Porsche Taycan electric motor, drive & performance
|0-62mph||Top speed||Driven wheels||Power|
All Taycan models feature two electric motors, with one on each axle for four-wheel drive. Unusually for an electric car, the rear motor uses a two-speed transmission (most make do with a single ‘gear’) in order to offer the best combination of performance from a standstill and efficiency at motorway speeds. An entry-level, rear-wheel drive model is set to join the range in 2021.
Even the Taycan 4S delivers shocking straight-line pace; enough to make the Turbo and Turbo S feel rather unnecessary, if splendidly bonkers in terms of outright performance. More than the power on offer, it’s the Taycan’s handling lustre that wins it five stars in this section.
Porsche Taycan 0-62mph, top speed and acceleration
With a maximum of 671bhp, the mid-range Porsche Taycan Turbo will hit 0-62mph in 3.2 seconds on its way to a top speed of 161mph. The top-spec Porsche Taycan Turbo S has the same electronically limited top speed, but with up to 751bhp at its disposal, it'll see off 0-62mph in just 2.8 seconds. Acceleration from 0-124mph takes 9.8 seconds, which is up there with the fastest cars on sale bar none.
For all that, our pick of the range is the 4S, as it costs tens of thousands of pounds less, even factoring in less generous standard equipment. A 4.0-second 0-62mph time and 563bhp power output make it feel awesomely rapid whether you’re fluctuating through the mid range or going for a flat-out drag. Nothing about it feels ‘entry-level’, and it feels just as fun on UK roads as the Turbo S, too.
If you do really want Tesla Model S-style savagery, the Turbo S is the one to go for; all that stomach-squirming acceleration executed in a near-silent, unflappable manner is as addictive as ever. More importantly, the Taycan’s pedal responses make it easy to modulate the speed and take advantage of the car’s impressive traction and handling.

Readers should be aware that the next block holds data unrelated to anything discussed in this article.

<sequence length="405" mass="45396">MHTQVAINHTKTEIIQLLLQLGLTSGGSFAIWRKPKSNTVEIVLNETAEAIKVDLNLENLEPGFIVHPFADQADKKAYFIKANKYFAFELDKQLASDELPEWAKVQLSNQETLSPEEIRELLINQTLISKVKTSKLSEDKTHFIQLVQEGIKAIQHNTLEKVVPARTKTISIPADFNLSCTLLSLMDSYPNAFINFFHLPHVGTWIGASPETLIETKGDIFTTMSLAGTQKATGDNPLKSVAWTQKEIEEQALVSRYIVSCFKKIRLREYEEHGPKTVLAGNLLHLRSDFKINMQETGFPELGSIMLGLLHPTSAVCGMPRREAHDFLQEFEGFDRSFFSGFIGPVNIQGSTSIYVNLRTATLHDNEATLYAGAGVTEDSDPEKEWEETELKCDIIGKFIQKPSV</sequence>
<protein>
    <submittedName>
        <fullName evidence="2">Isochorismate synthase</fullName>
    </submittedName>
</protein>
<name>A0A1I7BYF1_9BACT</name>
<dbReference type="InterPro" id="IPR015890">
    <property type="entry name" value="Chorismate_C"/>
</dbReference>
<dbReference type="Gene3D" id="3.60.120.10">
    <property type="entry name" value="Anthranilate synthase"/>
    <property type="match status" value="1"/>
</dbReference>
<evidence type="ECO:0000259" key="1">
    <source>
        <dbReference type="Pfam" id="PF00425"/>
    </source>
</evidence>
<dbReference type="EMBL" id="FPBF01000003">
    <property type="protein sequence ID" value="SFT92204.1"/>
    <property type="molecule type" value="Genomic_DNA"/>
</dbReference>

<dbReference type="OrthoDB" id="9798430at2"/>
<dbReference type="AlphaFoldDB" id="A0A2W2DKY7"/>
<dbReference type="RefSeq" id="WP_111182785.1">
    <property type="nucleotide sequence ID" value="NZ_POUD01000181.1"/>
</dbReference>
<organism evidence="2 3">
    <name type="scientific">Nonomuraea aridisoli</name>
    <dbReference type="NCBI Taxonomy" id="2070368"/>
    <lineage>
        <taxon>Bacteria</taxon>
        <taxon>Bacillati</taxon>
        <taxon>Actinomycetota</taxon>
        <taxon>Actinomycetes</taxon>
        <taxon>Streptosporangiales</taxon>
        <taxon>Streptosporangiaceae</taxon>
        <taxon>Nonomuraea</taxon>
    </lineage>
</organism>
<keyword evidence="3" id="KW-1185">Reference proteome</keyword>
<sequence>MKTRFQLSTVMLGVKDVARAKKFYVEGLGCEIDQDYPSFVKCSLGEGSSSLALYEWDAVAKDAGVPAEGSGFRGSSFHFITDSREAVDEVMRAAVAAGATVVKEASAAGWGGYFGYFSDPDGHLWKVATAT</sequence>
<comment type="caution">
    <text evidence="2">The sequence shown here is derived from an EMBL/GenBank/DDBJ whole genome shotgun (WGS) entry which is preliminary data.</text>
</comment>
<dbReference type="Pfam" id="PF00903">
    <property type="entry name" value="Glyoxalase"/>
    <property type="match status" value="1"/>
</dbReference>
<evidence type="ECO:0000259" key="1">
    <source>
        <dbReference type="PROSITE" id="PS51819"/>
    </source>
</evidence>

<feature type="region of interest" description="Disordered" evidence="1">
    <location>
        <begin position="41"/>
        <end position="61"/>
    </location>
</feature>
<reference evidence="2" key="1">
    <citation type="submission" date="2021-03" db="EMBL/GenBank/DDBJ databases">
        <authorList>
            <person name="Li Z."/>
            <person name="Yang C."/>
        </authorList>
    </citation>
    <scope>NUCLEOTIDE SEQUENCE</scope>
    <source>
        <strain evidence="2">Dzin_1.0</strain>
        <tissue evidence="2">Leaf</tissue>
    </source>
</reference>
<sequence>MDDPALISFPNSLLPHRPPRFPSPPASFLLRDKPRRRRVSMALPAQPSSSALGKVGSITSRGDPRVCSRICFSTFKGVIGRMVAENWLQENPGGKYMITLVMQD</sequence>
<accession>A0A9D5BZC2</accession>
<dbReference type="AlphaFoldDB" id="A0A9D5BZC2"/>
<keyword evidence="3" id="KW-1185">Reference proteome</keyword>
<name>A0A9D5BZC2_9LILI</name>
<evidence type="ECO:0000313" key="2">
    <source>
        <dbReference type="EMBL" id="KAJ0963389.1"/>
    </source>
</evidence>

Avoid the carbon-ceramic brakes as they lose a little of the feel offered with the standard brakes and are unnecessary unless you're going to take your Taycan to the track. Plus, braking performance is fantastic anyway.
Porsche claims the variable regenerative braking is powerful enough that you can do 90% of your driving without touching the brake pedal at all, however we found that even the strongest of the two available settings wasn’t quite enough to slow the car sufficiently around town. It bleeds in smoothly and makes the Taycan easy to drive fluidly through awkward traffic but we’d still favour having steering-wheel paddles to more intuitively adjust the brake regeneration levels.
The Taycan weighs in excess of two tonnes, but you’d never guess that based on how it drives: it’s agile and responsive in corners, with a playful and communicative feel that belies its hefty mass. Do note that a lot of items that affect how the car drives are optional on the lower-end models; we’d add the active anti-roll bars and four-wheel steering to the 4S for best results.
With all that fitted, the Taycan really is a new benchmark in handling delight for the electric cars; light-footed yet confidence-inspiring and characterful, it's totally satisfying on the right road despite its size.
You're always aware of what's going on with the road surface and grip levels, and there's a supple glide to the way the Taycan goes down a scruffy country road that makes it comfortable and that also means it remains settled even over mid-corner bumps or awkward cambers.
Together with decent traction and a touchy-feely level of communication that brings confidence as well as involvement, it's great on Britain's infamously rubbish road surfaces and narrow country routes despite its weight and size.
On 21-inch wheels and benefiting from Porsche’s air suspension (standard across the range), the Taycan’s ride quality is very good on the smooth non-UK roads we’ve tested it on. You can feel this is a stiff car in terms of its body rigidity and suspension setup, but the damping and body control are tightly controlled enough that it never feels uncomfortable.
By any standard, this is a great long-distance tourer, country-road weapon and about-town poser, even on UK roads.